EPA: Greenhouse Gasses Are Health Threat

Announcement by Environmental Protection Agency Could Lead to Action Against Global Warming

Reviewed by Louise Chang, MD on April 17, 2009
From the WebMD Archives

April 17, 2009 -- The Environmental Protection Agency (EPA) proposes declaring greenhouse gasses a threat to public health, setting the stage for a broad debate on climate change this summer in Washington.

The agency says that carbon dioxide and other greenhouse gasses from power plants, cars, and other sources can harm human health directly. Ground-level ozone, for example, can contribute to asthma and other lung diseases.

But the EPA also says global warming will have broader health effects on the population. The agency found in July that global warming could increase rates of heat stroke, infectious diseases, drownings due to higher water levels, more frequent and intense wildfires, and water-quality problems.

"In both magnitude and probability, climate change is an enormous problem. The greenhouse gases that are responsible for it endanger public health and welfare within the meaning of the Clean Air Act," the EPA says.

The EPA announcement was the result of a review ordered by the Supreme Court two years ago. The court ruled that the EPA has the authority to regulate carbon dioxide and other greenhouse gasses if the agency determines they endanger health and welfare.


Congress is expected to debate broad climate change legislation this spring and summer. The EPA's announcement triggers a 60-day comment period and then kicks off a process allowing the agency to curb greenhouse gas emissions by regulation if Congress fails to pass a law.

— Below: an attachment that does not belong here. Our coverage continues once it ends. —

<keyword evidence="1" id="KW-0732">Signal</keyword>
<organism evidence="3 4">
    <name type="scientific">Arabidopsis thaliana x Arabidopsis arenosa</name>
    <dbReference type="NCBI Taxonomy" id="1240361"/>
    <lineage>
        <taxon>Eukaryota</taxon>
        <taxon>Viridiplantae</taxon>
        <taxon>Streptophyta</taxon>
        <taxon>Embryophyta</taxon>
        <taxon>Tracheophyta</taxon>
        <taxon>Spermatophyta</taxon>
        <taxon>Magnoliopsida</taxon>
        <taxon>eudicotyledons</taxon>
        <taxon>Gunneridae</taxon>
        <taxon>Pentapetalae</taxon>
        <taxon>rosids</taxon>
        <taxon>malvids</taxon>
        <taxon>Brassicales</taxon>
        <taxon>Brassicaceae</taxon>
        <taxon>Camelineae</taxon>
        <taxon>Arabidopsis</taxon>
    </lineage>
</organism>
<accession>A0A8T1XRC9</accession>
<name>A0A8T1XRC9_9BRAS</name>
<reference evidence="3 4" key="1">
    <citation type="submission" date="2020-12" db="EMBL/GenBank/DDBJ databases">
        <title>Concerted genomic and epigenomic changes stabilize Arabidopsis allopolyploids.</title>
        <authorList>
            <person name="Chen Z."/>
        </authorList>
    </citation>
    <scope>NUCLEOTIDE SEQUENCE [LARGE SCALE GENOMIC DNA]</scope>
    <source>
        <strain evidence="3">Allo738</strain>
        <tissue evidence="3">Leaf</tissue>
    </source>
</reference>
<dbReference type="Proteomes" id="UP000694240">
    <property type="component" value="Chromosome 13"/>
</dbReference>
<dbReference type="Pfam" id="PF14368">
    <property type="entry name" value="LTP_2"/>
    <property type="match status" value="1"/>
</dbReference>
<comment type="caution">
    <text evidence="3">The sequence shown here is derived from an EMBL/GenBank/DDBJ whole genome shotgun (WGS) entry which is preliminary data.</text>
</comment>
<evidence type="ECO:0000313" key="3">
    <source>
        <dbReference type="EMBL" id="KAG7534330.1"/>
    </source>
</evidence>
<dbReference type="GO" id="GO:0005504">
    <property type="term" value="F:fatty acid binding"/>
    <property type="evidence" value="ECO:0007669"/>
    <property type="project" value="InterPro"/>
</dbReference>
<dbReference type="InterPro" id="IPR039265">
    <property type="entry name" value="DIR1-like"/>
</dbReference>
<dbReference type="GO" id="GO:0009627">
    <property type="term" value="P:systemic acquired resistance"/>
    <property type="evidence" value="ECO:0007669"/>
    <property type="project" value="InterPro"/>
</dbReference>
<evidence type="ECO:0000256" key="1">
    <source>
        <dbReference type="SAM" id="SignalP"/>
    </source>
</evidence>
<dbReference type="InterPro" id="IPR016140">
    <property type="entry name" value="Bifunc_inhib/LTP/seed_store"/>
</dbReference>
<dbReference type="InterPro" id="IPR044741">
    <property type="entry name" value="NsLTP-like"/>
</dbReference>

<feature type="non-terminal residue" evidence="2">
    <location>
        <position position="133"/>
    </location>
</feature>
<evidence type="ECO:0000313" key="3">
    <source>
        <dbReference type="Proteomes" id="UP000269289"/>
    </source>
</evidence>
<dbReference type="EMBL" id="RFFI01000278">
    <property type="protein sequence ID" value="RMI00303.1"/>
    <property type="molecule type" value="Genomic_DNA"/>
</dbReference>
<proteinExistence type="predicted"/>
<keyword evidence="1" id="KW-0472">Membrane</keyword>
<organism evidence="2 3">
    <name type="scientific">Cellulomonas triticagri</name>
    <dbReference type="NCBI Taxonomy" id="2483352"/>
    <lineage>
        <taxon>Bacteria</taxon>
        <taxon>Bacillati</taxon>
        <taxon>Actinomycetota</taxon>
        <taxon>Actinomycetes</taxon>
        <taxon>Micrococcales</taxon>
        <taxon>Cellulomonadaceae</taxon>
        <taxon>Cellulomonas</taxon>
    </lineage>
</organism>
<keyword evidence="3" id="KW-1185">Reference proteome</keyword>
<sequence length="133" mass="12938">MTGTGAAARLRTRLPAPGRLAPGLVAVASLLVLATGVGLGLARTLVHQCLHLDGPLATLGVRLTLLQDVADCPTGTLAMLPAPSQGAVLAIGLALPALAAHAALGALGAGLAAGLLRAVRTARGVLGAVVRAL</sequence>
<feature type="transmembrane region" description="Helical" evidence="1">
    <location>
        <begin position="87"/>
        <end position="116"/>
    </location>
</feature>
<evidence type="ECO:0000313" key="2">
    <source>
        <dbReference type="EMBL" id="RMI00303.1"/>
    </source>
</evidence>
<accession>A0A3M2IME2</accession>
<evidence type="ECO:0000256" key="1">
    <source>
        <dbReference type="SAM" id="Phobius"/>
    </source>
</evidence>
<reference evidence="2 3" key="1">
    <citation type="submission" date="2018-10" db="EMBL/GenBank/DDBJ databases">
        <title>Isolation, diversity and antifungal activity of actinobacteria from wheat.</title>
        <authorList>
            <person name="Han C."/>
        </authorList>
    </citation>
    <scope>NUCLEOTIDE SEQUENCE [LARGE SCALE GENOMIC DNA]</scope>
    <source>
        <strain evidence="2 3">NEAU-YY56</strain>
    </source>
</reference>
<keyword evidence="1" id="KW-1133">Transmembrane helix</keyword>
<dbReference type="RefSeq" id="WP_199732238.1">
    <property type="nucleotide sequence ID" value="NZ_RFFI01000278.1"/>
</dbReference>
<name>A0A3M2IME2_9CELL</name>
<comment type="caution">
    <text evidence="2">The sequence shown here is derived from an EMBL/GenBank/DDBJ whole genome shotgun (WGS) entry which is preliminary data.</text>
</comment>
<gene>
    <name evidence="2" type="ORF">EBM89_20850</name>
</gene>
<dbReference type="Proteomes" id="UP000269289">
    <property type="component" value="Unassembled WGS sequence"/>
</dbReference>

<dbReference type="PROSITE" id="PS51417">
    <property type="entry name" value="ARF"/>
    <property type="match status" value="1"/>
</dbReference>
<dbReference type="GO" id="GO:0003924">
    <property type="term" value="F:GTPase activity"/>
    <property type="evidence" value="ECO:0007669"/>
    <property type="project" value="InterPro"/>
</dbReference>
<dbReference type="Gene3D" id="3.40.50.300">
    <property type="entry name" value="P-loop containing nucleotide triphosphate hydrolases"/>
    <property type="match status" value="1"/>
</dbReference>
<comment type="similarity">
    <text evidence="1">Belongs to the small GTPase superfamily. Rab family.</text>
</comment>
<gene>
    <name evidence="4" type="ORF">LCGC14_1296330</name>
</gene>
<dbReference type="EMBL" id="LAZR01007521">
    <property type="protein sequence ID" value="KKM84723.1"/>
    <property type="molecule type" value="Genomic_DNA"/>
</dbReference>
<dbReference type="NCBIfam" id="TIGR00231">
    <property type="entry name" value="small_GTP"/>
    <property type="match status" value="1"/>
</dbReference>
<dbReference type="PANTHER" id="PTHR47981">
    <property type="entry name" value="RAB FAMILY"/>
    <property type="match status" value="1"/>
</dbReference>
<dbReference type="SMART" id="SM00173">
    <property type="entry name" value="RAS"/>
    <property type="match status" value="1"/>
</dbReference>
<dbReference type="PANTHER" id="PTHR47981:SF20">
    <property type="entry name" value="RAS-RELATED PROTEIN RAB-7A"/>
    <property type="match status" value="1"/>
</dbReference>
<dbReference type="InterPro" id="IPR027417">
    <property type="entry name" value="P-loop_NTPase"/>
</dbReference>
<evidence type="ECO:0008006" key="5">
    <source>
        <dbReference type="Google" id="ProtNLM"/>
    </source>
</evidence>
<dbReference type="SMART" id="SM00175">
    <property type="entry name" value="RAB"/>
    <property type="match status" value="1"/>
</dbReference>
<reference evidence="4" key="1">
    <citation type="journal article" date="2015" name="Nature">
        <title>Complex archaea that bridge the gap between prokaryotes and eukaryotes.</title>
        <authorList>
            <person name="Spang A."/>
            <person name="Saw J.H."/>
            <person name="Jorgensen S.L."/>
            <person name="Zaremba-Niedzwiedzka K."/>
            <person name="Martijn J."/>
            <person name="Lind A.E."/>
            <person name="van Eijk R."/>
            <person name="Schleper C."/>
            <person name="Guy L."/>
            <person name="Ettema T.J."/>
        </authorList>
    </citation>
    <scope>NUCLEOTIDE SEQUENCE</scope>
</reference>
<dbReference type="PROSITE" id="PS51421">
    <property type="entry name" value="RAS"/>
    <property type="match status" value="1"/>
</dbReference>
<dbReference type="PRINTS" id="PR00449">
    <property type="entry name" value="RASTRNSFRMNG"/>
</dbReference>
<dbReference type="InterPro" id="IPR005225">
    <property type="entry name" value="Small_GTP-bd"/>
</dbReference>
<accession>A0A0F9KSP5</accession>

The EPA announcement covers six greenhouse gasses: carbon dioxide (CO2), methane (CH4), nitrous oxide (N2O), hydrofluorocarbons (HFCs), perfluorocarbons (PFCs), and sulfur hexafluoride (SF6).

Backers of climate change legislation hailed the announcement.

"If Congress does not act to pass legislation, then I will call on EPA to take all steps authorized by law to protect our families," says Sen. Barbara Boxer, D-Calif., the chairwoman of the Environment and Public Works Committee.

Congress debated a global warming bill last year but the measure stalled in the Senate.

"They're hoping this becomes a thing leaning over Congress to keep Congress honest and moving forward," Frank O'Donnell, president of Clean Air Watch, tells WebMD. "Today's action should give the Obama administration more ammunition to get Congress to do its job correctly."


New climate change legislation proposed earlier this month in the House is already running into resistance. Democrats from coal-producing states are skeptical that carbon emissions can be capped without raising prices and hurting jobs.

And Republicans have expressed nearly unanimous opposition to "cap and trade" global warming legislation.

"Forcing hard-working taxpayers to swallow massive new national energy costs is completely irresponsible. Unfortunately, the Obama administration's actions will result in fewer jobs and higher energy prices," Rep. Mike Pence, R-Ind., chairman of the House Republican Conference, says in a statement.